Servicey: How competing ballot measures work

One of the most shenanigan-prone aspects of the electoral process (and oh, there are so many! How to choose?!) is the initiative and referendum system used in various forms across the country. For those unfamiliar with the concept, it theoretically allows citizens and/or members of the legislature to bring matters to the public directly for a vote, bypassing the state house. Proponents argue that this allows people to make their voices heard on issues of civic importance when they feel that they are not being represented, while opponents argue that it is highly vulnerable to abuse. Both, to some extent, are right.

One recent classic example in California was Proposition 8, which passed in 2008, putting a stop to same-gender marriages (later overturned as unconstitutional). An older law that may be less familiar to people outside the state is 1978’s Prop 13, a major contributor to California’s flailing budget by way of limiting property tax. Proposition 8 passed because it was structured in a very misleading way, and many people thought that voting ‘yes’ was a yes to retain marriage rights, when in fact the opposite was true — and the law was also heavily driven by a huge Mormon-propelled get out the vote effort. Prop 13, meanwhile, was positioned as a law that would help older adults on fixed incomes by ensuring that their property taxes didn’t rise, but of course it had the pleasant side bonus of benefiting profiteers who didn’t want to see their property taxes rise.

State-by-state structures vary considerably, and I don’t want to get into the fine-grained details of how initiatives, referendums, propositions, amendments, and so forth end up on the ballot today because we could be here all day. And possibly all night. What I want to get at is competing ballot initiatives, because they tend to cause a lot of confusion, and that’s not good — especially since many people exploit that confusion for political gain.

Competing initiatives basically are written in such a way that they contradict each other, or contain clauses that contradict each other. In a very simple example, one measure might ban the death penalty, while the other might vote to uphold it. A more complicated ‘poison pill’ measure might ban vaping in public for all people under 21, while another might ban it for under-18s. In both examples, whichever initiative gets the most votes supercedes the other, even if the losing proposition passes by way of majority vote.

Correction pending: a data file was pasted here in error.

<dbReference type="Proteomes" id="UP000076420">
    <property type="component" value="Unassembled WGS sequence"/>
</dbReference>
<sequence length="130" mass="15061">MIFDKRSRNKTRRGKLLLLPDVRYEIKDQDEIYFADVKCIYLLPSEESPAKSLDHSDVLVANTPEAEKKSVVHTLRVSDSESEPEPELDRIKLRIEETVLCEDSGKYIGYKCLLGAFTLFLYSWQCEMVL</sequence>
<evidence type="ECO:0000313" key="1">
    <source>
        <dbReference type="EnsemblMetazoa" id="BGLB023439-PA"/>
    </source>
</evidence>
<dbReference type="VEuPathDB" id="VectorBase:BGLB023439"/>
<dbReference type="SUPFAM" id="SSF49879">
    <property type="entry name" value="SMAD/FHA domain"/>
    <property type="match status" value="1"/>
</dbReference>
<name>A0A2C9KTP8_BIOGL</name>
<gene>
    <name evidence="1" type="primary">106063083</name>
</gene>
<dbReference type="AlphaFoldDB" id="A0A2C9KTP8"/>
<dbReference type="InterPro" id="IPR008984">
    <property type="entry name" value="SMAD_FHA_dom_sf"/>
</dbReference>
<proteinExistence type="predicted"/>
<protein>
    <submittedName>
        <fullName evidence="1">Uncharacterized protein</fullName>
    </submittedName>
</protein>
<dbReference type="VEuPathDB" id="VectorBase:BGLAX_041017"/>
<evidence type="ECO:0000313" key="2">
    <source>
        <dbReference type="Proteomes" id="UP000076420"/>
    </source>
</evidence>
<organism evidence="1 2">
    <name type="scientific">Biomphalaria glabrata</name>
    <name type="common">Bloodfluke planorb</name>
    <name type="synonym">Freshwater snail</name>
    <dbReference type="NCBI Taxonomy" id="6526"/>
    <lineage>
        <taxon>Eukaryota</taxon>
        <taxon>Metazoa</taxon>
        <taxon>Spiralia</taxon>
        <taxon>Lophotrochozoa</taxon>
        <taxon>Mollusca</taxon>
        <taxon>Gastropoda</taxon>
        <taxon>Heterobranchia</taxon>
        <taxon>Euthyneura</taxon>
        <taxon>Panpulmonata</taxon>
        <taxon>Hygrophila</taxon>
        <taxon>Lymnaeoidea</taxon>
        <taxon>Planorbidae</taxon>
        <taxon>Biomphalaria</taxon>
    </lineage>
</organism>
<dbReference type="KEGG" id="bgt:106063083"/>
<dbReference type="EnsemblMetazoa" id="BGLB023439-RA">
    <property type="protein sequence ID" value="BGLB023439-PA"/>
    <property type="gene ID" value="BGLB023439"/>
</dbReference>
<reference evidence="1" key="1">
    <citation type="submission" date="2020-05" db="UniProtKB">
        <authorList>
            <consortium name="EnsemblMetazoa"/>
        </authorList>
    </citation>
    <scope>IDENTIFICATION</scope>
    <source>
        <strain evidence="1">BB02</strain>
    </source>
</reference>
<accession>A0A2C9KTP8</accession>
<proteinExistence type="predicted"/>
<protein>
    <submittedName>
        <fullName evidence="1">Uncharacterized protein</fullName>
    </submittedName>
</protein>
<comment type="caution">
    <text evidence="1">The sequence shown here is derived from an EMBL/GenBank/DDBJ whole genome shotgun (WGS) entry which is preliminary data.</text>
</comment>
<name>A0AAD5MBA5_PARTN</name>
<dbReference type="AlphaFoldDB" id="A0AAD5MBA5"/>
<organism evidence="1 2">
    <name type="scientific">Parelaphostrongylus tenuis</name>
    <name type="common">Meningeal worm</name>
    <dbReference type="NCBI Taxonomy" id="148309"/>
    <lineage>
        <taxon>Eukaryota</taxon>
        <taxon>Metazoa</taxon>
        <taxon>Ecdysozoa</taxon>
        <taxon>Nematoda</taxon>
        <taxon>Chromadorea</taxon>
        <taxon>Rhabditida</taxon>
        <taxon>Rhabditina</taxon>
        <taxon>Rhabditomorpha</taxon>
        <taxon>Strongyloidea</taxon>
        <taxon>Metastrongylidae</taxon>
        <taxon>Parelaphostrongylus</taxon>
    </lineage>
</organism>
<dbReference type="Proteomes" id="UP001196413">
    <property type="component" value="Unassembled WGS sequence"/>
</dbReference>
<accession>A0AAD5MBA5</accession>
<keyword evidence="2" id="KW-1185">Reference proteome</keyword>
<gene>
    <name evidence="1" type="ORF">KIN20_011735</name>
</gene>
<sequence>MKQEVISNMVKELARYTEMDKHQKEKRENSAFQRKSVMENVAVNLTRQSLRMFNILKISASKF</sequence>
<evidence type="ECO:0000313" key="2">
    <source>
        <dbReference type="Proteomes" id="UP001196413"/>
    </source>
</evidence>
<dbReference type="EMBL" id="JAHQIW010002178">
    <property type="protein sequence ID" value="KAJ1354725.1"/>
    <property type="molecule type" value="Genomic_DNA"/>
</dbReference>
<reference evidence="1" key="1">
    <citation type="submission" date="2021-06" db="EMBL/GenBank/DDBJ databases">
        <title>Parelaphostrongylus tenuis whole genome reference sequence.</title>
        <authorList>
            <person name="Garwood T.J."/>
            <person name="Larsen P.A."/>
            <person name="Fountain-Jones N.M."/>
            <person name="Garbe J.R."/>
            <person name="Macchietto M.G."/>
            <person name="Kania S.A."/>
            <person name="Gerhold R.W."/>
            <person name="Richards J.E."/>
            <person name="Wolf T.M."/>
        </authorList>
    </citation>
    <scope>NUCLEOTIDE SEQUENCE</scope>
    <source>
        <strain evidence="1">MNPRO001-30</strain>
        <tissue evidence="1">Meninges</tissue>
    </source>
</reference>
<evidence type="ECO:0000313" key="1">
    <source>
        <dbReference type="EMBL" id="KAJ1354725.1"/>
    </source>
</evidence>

Let’s take the death penalty example: Proposition A bans it, Proposition B upholds it. If Proposition A gets 56% of the vote and Proposition B gets 57%, the state upholds the death penalty, even though the ban passed too. A similar phenomenon would be true in the case of the poison pill example, which is important, because these kinds of competing initiatives are often designed to be deliberately confusing: For example, someone who prefers not to be around vaping in public might vote for both initiatives, reasoning that if one doesn’t pass, perhaps the other will. The authors of these laws are actually counting on that — in this case, they’re hoping that the under 18 ban will get more votes, thereby allowing all people over 18 to vape in public spaces, and they’ll game the system with smart advertising (e.g. ‘Are you 20? Vote against measure A!’ and ‘We already ban tobacco products for people under 18, let’s reinforce that!’).

Usually these measures are put on the ballot by opposing social interest groups of one form or another. A police reform group might want to pass a law mandating the use of body cams, for instance, while others might want to ensure that such a law doesn’t pass. Both groups are not above using deceptive wording and advertising to trick people into not understanding what their votes actually mean.

So how do you deal with competing ballot measures to ensure that you’re voting for what you think you’re voting for? Start by looking at what’s at stake and deciding how you want to vote on it: Let’s say that you think bodycams are a good idea. Read the wording of both initiatives very carefully to make sure that you’re voting yes on the initiative that actually mandates them (remember the lessons of Prop 8!). If you’re not sure, take a look at the endorsements to see who is backing the initiative, or read some op-eds articulating what’s going on. If there are two similarly-looking initiatives on the ballot, they’re competing, and voting yes (or no) on both is not a good idea. Next, and this is very important, vote no on the competing initiative.

By voting yes on the law you want to pass, you’re obviously, er, voting yes. But by voting against the competing measure, you’re helping to decrease the chance that it will win by a margin sufficient enough to beat out your initiative. Since this can get a little confusing, it’s a good idea to widely spread this information to friends, family, random people you pass on the street, etc — specifically spell it out: ‘Want to ban the death penalty? Vote yes on A, no on B.’

This is really important for campaigners who are doing outreach, because regrettably they are not always the best about doing that. It’s the same thing that happened with Prop 8, where opponents of marriage equality mobilised in huge numbers to target demographics they thought were vulnerable, while organisers against the initiative really failed on their own get out the vote effort, many assuming that the measure wouldn’t pass given what they anticipated would be a high liberal turnout.

It’s really important to vote the whole ballot, even if it gets long. Competing initiatives can be incredibly sneaky and artfully disguised, and it would be a pity to unwittingly vote against your intent, or to see a law pass because you forgot to vote against the competing measure, or didn’t realise that you needed to.